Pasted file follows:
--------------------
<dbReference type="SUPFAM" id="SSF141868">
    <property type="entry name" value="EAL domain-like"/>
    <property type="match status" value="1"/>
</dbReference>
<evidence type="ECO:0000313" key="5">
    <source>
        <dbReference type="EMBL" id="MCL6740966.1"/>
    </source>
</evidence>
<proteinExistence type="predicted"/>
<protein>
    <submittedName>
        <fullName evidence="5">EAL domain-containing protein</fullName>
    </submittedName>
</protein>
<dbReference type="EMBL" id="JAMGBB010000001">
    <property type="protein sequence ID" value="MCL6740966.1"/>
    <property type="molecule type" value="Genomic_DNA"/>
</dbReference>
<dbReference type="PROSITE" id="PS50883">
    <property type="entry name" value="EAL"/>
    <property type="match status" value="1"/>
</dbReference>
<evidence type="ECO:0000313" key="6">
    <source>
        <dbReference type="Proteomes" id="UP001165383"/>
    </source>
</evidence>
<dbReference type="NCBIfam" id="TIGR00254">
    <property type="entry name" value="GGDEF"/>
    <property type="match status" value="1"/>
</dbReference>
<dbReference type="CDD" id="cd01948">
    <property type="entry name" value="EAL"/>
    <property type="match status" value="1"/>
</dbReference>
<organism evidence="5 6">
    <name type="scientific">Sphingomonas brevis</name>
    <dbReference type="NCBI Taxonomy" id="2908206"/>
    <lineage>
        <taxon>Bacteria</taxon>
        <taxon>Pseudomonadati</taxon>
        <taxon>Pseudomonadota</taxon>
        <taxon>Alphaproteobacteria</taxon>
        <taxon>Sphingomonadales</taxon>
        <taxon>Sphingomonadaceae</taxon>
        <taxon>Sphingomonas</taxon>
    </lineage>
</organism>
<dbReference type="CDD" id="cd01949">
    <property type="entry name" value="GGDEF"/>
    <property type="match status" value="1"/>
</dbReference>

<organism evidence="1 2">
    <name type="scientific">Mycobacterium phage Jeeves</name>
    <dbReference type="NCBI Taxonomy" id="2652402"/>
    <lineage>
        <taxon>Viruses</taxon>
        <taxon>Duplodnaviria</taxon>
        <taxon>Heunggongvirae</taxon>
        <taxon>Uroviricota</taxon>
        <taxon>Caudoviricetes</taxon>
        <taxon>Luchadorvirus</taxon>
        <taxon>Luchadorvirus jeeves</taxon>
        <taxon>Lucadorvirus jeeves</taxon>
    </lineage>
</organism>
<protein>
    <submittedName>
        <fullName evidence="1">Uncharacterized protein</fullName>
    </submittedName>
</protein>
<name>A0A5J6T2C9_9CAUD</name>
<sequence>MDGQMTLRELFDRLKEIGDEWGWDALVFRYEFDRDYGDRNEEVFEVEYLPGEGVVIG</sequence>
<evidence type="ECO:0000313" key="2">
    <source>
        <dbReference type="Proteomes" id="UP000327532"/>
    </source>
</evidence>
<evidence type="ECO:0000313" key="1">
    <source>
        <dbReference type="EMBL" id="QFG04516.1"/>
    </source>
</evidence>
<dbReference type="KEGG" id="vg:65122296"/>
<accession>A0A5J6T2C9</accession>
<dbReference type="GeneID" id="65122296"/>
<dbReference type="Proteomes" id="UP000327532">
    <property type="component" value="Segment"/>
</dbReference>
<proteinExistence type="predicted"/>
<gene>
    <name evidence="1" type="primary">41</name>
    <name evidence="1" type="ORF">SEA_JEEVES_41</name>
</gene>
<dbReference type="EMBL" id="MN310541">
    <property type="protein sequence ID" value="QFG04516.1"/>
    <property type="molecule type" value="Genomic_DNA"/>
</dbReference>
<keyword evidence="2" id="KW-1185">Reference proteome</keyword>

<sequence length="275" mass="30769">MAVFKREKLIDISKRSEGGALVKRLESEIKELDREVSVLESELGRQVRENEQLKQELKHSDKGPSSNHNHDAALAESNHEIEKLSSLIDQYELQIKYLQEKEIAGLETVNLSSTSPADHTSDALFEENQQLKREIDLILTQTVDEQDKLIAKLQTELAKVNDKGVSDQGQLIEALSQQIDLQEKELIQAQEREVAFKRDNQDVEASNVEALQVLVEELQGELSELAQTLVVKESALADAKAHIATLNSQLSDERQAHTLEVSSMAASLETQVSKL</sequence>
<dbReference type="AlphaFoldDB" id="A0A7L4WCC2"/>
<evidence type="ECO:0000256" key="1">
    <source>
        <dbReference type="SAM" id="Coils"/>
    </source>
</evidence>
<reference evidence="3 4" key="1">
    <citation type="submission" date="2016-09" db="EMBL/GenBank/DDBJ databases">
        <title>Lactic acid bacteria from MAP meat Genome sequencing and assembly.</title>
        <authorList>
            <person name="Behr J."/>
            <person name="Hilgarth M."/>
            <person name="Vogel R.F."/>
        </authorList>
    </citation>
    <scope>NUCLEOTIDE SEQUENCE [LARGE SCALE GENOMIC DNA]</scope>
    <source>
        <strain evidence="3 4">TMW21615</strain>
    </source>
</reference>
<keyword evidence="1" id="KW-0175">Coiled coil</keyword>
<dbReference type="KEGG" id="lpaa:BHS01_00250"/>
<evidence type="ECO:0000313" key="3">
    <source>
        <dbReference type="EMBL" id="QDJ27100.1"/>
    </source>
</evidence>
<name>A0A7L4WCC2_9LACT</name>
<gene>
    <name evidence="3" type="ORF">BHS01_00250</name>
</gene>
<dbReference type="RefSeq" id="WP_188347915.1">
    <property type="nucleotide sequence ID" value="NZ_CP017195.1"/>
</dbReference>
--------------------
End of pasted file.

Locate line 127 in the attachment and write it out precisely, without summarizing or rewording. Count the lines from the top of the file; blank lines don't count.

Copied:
    </source>